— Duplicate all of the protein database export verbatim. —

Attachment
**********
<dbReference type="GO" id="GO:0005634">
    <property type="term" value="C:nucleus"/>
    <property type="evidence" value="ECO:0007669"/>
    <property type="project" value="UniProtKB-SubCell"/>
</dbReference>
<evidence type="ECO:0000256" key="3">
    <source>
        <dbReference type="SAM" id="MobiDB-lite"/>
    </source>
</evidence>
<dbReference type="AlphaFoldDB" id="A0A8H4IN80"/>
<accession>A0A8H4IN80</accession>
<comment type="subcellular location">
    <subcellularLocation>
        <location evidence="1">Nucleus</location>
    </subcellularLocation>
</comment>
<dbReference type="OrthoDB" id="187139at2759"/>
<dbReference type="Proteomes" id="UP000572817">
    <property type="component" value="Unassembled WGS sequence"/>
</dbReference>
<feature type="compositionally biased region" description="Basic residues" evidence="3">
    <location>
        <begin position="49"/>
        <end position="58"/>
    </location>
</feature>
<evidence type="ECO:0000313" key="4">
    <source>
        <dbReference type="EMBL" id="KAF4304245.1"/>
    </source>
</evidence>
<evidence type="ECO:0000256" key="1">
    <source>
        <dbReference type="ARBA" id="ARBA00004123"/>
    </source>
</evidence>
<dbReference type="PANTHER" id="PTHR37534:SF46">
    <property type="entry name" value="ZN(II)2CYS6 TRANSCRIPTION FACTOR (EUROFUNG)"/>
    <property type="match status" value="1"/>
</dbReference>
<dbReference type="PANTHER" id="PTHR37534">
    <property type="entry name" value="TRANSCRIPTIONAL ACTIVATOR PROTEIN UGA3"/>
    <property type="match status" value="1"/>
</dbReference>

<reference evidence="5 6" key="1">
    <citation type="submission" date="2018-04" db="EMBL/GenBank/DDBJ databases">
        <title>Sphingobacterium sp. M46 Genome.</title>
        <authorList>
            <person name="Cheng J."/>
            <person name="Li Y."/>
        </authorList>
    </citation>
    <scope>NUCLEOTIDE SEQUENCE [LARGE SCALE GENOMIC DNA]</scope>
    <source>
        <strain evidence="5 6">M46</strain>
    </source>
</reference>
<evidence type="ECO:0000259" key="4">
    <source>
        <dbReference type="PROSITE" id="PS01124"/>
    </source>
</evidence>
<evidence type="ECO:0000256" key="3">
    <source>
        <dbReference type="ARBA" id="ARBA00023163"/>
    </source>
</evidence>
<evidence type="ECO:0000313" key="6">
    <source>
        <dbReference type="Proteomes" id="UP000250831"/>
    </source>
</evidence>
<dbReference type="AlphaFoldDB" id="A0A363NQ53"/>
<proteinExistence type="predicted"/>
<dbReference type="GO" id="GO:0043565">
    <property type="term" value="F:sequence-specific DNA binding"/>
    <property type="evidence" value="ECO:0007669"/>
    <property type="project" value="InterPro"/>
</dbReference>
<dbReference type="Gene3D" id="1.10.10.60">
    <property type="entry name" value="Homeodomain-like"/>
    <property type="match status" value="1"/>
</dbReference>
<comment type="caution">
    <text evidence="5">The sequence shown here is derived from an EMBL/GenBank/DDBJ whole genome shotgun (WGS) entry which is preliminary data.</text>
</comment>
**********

<dbReference type="GO" id="GO:0005634">
    <property type="term" value="C:nucleus"/>
    <property type="evidence" value="ECO:0007669"/>
    <property type="project" value="UniProtKB-SubCell"/>
</dbReference>
<evidence type="ECO:0000256" key="3">
    <source>
        <dbReference type="SAM" id="MobiDB-lite"/>
    </source>
</evidence>
<dbReference type="AlphaFoldDB" id="A0A8H4IN80"/>
<accession>A0A8H4IN80</accession>
<comment type="subcellular location">
    <subcellularLocation>
        <location evidence="1">Nucleus</location>
    </subcellularLocation>
</comment>
<dbReference type="OrthoDB" id="187139at2759"/>
<dbReference type="Proteomes" id="UP000572817">
    <property type="component" value="Unassembled WGS sequence"/>
</dbReference>
<feature type="compositionally biased region" description="Basic residues" evidence="3">
    <location>
        <begin position="49"/>
        <end position="58"/>
    </location>
</feature>
<evidence type="ECO:0000313" key="4">
    <source>
        <dbReference type="EMBL" id="KAF4304245.1"/>
    </source>
</evidence>
<evidence type="ECO:0000256" key="1">
    <source>
        <dbReference type="ARBA" id="ARBA00004123"/>
    </source>
</evidence>
<dbReference type="PANTHER" id="PTHR37534:SF46">
    <property type="entry name" value="ZN(II)2CYS6 TRANSCRIPTION FACTOR (EUROFUNG)"/>
    <property type="match status" value="1"/>
</dbReference>
<dbReference type="PANTHER" id="PTHR37534">
    <property type="entry name" value="TRANSCRIPTIONAL ACTIVATOR PROTEIN UGA3"/>
    <property type="match status" value="1"/>
</dbReference>

<reference evidence="5 6" key="1">
    <citation type="submission" date="2018-04" db="EMBL/GenBank/DDBJ databases">
        <title>Sphingobacterium sp. M46 Genome.</title>
        <authorList>
            <person name="Cheng J."/>
            <person name="Li Y."/>
        </authorList>
    </citation>
    <scope>NUCLEOTIDE SEQUENCE [LARGE SCALE GENOMIC DNA]</scope>
    <source>
        <strain evidence="5 6">M46</strain>
    </source>
</reference>
<evidence type="ECO:0000259" key="4">
    <source>
        <dbReference type="PROSITE" id="PS01124"/>
    </source>
</evidence>
<evidence type="ECO:0000256" key="3">
    <source>
        <dbReference type="ARBA" id="ARBA00023163"/>
    </source>
</evidence>
<evidence type="ECO:0000313" key="6">
    <source>
        <dbReference type="Proteomes" id="UP000250831"/>
    </source>
</evidence>
<dbReference type="AlphaFoldDB" id="A0A363NQ53"/>
<proteinExistence type="predicted"/>
<dbReference type="GO" id="GO:0043565">
    <property type="term" value="F:sequence-specific DNA binding"/>
    <property type="evidence" value="ECO:0007669"/>
    <property type="project" value="InterPro"/>
</dbReference>
<dbReference type="Gene3D" id="1.10.10.60">
    <property type="entry name" value="Homeodomain-like"/>
    <property type="match status" value="1"/>
</dbReference>
<comment type="caution">
    <text evidence="5">The sequence shown here is derived from an EMBL/GenBank/DDBJ whole genome shotgun (WGS) entry which is preliminary data.</text>
</comment>